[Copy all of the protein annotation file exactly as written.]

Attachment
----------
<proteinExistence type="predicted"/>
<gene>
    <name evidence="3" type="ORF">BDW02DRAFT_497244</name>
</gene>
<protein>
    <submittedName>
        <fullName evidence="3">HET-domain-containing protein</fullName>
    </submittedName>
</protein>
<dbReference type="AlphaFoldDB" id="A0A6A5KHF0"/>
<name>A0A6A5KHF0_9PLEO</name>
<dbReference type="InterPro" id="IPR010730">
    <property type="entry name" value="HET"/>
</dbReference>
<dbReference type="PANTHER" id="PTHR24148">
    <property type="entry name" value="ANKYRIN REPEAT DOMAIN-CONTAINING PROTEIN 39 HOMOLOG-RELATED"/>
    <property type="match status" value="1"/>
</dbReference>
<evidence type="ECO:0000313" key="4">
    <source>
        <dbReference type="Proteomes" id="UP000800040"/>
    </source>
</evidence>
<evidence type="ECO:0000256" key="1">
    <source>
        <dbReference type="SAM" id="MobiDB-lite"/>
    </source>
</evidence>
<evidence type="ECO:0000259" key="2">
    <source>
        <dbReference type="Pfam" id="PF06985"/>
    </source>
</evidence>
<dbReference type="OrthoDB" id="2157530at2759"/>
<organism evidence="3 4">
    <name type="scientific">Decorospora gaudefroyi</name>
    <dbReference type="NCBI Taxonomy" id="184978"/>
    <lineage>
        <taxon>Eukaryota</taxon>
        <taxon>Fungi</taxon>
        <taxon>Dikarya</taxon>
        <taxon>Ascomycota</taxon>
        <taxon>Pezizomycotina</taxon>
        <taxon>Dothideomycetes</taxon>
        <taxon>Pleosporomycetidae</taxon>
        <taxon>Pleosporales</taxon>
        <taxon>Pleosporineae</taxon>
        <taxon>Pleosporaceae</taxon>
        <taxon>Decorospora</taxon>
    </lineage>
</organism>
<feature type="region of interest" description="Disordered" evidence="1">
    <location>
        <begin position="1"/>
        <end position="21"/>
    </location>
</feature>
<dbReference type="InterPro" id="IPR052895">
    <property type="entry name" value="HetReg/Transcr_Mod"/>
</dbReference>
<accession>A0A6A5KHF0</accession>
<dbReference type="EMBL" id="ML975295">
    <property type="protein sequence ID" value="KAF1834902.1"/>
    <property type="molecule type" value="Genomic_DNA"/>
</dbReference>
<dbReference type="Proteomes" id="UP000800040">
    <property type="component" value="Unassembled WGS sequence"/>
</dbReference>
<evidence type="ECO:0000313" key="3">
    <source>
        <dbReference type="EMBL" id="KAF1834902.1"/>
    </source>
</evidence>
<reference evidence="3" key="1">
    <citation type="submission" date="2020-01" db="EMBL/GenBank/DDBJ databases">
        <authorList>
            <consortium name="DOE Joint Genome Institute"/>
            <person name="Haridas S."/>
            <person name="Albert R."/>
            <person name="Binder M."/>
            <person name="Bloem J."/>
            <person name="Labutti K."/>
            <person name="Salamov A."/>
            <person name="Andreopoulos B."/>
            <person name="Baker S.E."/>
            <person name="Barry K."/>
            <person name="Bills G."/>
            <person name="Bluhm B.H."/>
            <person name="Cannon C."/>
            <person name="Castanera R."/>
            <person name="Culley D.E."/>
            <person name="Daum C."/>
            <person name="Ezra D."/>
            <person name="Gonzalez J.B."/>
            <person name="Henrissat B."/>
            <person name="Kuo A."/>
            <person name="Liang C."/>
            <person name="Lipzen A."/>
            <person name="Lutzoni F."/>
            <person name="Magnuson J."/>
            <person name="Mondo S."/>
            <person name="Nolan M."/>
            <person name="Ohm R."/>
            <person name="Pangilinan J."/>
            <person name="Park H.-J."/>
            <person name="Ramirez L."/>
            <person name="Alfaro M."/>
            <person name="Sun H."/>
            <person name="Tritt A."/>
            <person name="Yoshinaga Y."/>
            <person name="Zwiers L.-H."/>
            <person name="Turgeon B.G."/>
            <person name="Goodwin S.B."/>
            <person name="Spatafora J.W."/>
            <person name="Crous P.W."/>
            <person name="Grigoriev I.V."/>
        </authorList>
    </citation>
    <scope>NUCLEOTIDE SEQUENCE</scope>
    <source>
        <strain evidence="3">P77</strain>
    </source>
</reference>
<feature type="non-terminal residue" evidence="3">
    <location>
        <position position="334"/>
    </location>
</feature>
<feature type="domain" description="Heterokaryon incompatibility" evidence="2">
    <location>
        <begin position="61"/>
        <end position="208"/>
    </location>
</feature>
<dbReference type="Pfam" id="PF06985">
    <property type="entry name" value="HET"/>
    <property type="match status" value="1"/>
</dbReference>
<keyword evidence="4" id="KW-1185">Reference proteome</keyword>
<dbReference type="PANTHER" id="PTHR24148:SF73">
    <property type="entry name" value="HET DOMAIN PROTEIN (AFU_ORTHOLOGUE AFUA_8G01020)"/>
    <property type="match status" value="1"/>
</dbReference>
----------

<proteinExistence type="predicted"/>
<gene>
    <name evidence="3" type="ORF">BDW02DRAFT_497244</name>
</gene>
<protein>
    <submittedName>
        <fullName evidence="3">HET-domain-containing protein</fullName>
    </submittedName>
</protein>
<dbReference type="AlphaFoldDB" id="A0A6A5KHF0"/>
<name>A0A6A5KHF0_9PLEO</name>
<dbReference type="InterPro" id="IPR010730">
    <property type="entry name" value="HET"/>
</dbReference>
<dbReference type="PANTHER" id="PTHR24148">
    <property type="entry name" value="ANKYRIN REPEAT DOMAIN-CONTAINING PROTEIN 39 HOMOLOG-RELATED"/>
    <property type="match status" value="1"/>
</dbReference>
<evidence type="ECO:0000313" key="4">
    <source>
        <dbReference type="Proteomes" id="UP000800040"/>
    </source>
</evidence>
<evidence type="ECO:0000256" key="1">
    <source>
        <dbReference type="SAM" id="MobiDB-lite"/>
    </source>
</evidence>
<evidence type="ECO:0000259" key="2">
    <source>
        <dbReference type="Pfam" id="PF06985"/>
    </source>
</evidence>
<dbReference type="OrthoDB" id="2157530at2759"/>
<organism evidence="3 4">
    <name type="scientific">Decorospora gaudefroyi</name>
    <dbReference type="NCBI Taxonomy" id="184978"/>
    <lineage>
        <taxon>Eukaryota</taxon>
        <taxon>Fungi</taxon>
        <taxon>Dikarya</taxon>
        <taxon>Ascomycota</taxon>
        <taxon>Pezizomycotina</taxon>
        <taxon>Dothideomycetes</taxon>
        <taxon>Pleosporomycetidae</taxon>
        <taxon>Pleosporales</taxon>
        <taxon>Pleosporineae</taxon>
        <taxon>Pleosporaceae</taxon>
        <taxon>Decorospora</taxon>
    </lineage>
</organism>
<feature type="region of interest" description="Disordered" evidence="1">
    <location>
        <begin position="1"/>
        <end position="21"/>
    </location>
</feature>
<dbReference type="InterPro" id="IPR052895">
    <property type="entry name" value="HetReg/Transcr_Mod"/>
</dbReference>
<accession>A0A6A5KHF0</accession>
<dbReference type="EMBL" id="ML975295">
    <property type="protein sequence ID" value="KAF1834902.1"/>
    <property type="molecule type" value="Genomic_DNA"/>
</dbReference>
<dbReference type="Proteomes" id="UP000800040">
    <property type="component" value="Unassembled WGS sequence"/>
</dbReference>
<evidence type="ECO:0000313" key="3">
    <source>
        <dbReference type="EMBL" id="KAF1834902.1"/>
    </source>
</evidence>
<reference evidence="3" key="1">
    <citation type="submission" date="2020-01" db="EMBL/GenBank/DDBJ databases">
        <authorList>
            <consortium name="DOE Joint Genome Institute"/>
            <person name="Haridas S."/>
            <person name="Albert R."/>
            <person name="Binder M."/>
            <person name="Bloem J."/>
            <person name="Labutti K."/>
            <person name="Salamov A."/>
            <person name="Andreopoulos B."/>
            <person name="Baker S.E."/>
            <person name="Barry K."/>
            <person name="Bills G."/>
            <person name="Bluhm B.H."/>
            <person name="Cannon C."/>
            <person name="Castanera R."/>
            <person name="Culley D.E."/>
            <person name="Daum C."/>
            <person name="Ezra D."/>
            <person name="Gonzalez J.B."/>
            <person name="Henrissat B."/>
            <person name="Kuo A."/>
            <person name="Liang C."/>
            <person name="Lipzen A."/>
            <person name="Lutzoni F."/>
            <person name="Magnuson J."/>
            <person name="Mondo S."/>
            <person name="Nolan M."/>
            <person name="Ohm R."/>
            <person name="Pangilinan J."/>
            <person name="Park H.-J."/>
            <person name="Ramirez L."/>
            <person name="Alfaro M."/>
            <person name="Sun H."/>
            <person name="Tritt A."/>
            <person name="Yoshinaga Y."/>
            <person name="Zwiers L.-H."/>
            <person name="Turgeon B.G."/>
            <person name="Goodwin S.B."/>
            <person name="Spatafora J.W."/>
            <person name="Crous P.W."/>
            <person name="Grigoriev I.V."/>
        </authorList>
    </citation>
    <scope>NUCLEOTIDE SEQUENCE</scope>
    <source>
        <strain evidence="3">P77</strain>
    </source>
</reference>
<feature type="non-terminal residue" evidence="3">
    <location>
        <position position="334"/>
    </location>
</feature>
<feature type="domain" description="Heterokaryon incompatibility" evidence="2">
    <location>
        <begin position="61"/>
        <end position="208"/>
    </location>
</feature>
<dbReference type="Pfam" id="PF06985">
    <property type="entry name" value="HET"/>
    <property type="match status" value="1"/>
</dbReference>
<keyword evidence="4" id="KW-1185">Reference proteome</keyword>
<dbReference type="PANTHER" id="PTHR24148:SF73">
    <property type="entry name" value="HET DOMAIN PROTEIN (AFU_ORTHOLOGUE AFUA_8G01020)"/>
    <property type="match status" value="1"/>
</dbReference>